An Oklahoma company is working to help children who have a disorder that affects millions worldwide. PANDAS stands for Pediatric Autoimmune Neuropsychiatric Disorder Associated with Streptococci and is an autoimmune condition triggered by strep infections.
“We kept having reoccurring strep,” remember Amanda Mullins, "then recurrent ear infections. It was just like one infection after the next.”
Then Mullins remembers her daughter, Riya, drastically changed. She was just a toddler.
“She quit playing,” she said. “She quit laughing. She quit being a kid. She’d wake up in the middle of the night in an angry rage. She doesn't even know why she's angry, you know, and just throwing things.”
Following her multiple strep throat infections, Riya started showing more than just mood swings. She also developed tics and Obsessive-Compulsive Disorder (OCD) behaviors. Evidence of her little girl was becoming fewer and far between.
“Honestly, it's those moments when it gets the hardest,” she said tearfully, "because you see your loving kid come back to you and you see the things she should be doing at six and seven. And the next day she's gone again.”
Finally, at age five, after being misdiagnosed with ADHD, doctors diagnosed Riya with PANDAS.
“I do have some hope,” she said, "because I think the diagnosis gave me a place to start and a place to research."
Riya’s doctor ordered the test through Moleculera Labs in Oklahoma City, currently the only clinical lab in the world to provide testing for the disorder.
“The panel includes five tests,” said Craig Shimasaki, President and CEO of Moleculera Labs, "and there are certain brain proteins that have been identified that these antibodies are actually attacking."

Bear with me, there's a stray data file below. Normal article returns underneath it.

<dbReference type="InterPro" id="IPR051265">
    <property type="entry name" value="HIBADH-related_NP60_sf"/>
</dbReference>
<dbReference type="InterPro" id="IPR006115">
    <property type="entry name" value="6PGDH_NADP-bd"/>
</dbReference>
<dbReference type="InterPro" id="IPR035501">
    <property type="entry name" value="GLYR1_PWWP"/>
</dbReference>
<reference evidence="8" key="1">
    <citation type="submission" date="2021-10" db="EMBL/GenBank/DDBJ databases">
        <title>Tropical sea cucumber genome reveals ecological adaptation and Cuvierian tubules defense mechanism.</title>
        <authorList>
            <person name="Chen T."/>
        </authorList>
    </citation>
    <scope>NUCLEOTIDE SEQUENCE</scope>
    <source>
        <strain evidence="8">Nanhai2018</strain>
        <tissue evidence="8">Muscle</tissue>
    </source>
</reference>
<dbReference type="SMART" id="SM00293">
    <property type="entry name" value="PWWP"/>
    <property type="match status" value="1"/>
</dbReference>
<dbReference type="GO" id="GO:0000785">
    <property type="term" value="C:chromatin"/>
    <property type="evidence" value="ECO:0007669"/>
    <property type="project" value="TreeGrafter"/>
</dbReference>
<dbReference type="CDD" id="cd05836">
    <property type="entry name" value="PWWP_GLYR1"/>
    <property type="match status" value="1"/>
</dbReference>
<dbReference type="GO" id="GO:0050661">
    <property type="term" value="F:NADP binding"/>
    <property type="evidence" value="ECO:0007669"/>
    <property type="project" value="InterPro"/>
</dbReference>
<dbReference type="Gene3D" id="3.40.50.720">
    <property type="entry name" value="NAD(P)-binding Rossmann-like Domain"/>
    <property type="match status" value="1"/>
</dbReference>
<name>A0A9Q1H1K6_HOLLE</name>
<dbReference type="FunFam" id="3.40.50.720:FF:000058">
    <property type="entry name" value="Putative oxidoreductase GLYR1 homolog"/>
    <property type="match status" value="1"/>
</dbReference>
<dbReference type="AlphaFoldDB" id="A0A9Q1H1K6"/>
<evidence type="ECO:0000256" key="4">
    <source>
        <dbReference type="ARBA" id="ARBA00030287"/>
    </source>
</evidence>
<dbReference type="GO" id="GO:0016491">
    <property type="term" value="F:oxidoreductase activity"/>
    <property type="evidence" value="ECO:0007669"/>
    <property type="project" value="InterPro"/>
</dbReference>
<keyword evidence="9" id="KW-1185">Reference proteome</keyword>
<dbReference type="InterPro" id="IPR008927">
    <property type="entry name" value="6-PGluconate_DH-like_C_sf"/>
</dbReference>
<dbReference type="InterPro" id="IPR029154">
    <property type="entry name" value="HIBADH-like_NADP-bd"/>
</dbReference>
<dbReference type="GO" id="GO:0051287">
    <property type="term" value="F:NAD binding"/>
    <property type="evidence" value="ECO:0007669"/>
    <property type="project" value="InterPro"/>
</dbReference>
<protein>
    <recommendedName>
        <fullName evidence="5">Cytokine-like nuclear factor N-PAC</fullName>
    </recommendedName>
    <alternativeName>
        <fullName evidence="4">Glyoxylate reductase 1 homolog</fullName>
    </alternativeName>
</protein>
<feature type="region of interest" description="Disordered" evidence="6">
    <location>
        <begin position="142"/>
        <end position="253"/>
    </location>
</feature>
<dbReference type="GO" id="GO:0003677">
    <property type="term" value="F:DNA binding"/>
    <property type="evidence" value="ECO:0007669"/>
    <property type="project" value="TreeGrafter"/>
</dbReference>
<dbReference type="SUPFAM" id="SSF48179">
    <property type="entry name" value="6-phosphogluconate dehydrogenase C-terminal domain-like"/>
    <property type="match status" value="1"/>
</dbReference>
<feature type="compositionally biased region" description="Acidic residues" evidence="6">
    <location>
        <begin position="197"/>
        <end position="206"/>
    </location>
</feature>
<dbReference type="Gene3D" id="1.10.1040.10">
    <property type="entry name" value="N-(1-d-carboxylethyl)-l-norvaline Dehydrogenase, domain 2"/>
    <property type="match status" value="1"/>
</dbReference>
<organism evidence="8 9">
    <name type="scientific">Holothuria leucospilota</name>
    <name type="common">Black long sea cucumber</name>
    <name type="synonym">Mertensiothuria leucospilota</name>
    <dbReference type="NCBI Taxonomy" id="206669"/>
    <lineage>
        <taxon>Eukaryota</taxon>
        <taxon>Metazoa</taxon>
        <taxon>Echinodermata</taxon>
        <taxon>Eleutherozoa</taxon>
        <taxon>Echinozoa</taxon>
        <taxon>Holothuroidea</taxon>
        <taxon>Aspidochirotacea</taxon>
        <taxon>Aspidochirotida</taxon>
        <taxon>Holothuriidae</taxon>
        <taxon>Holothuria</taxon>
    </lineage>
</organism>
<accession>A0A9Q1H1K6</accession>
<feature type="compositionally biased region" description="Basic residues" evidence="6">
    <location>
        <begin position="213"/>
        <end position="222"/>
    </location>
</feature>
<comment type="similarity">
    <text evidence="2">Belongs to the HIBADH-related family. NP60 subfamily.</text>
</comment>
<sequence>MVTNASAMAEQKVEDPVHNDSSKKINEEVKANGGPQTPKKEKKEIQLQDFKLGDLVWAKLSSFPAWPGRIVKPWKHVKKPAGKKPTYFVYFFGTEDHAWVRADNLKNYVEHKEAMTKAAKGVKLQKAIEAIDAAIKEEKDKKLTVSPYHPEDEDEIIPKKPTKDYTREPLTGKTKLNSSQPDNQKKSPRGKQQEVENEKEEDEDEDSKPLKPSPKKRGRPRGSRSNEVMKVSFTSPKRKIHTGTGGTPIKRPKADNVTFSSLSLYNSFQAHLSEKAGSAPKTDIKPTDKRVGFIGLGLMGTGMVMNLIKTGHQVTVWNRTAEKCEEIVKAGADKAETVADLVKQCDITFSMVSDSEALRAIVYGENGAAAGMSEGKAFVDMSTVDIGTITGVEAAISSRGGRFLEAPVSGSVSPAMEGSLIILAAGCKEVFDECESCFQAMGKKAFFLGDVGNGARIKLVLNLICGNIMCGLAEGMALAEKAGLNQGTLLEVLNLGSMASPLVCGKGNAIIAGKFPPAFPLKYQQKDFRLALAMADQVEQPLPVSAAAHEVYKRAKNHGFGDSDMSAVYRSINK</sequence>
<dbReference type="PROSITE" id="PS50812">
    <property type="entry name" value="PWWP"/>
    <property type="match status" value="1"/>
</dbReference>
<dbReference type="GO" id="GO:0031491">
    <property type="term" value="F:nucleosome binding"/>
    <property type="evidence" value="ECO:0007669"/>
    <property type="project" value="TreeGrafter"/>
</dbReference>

Shimasaki said often patients are misdiagnosed for years, or treated with anti-psychotics, which aren’t effective for autoimmune-based disorders.
“Many of these families have gone to anywhere between five to 15 doctors before they get a proper diagnosis,” he said, "and in that case, what we do is we find some of them in many cases have been suffering from anywhere from a few years to a couple of decades."
Since 2013, the lab has tested 5,500 children worldwide and will soon receive a patent for its testing technology.
"We have many stories of parents who tell us how life changing the test and the treatment has been for their families,” said Shimasaki. “We see some in cases where a child might be getting ready to be institutionalized and find out that this is the underlying reason."
After two years on antibiotics and other medications, Riya shows signs of improvement.
“We still have a long way to go,” said Mullins. “I will not give up on her no matter what it takes.”
Currently there are only about seven doctors in Oklahoma who treat PANDAS. Monday, October 9, is PANDAS Awareness Day at the Oklahoma State Capitol, 2nd Floor Rotunda at 10 a.m.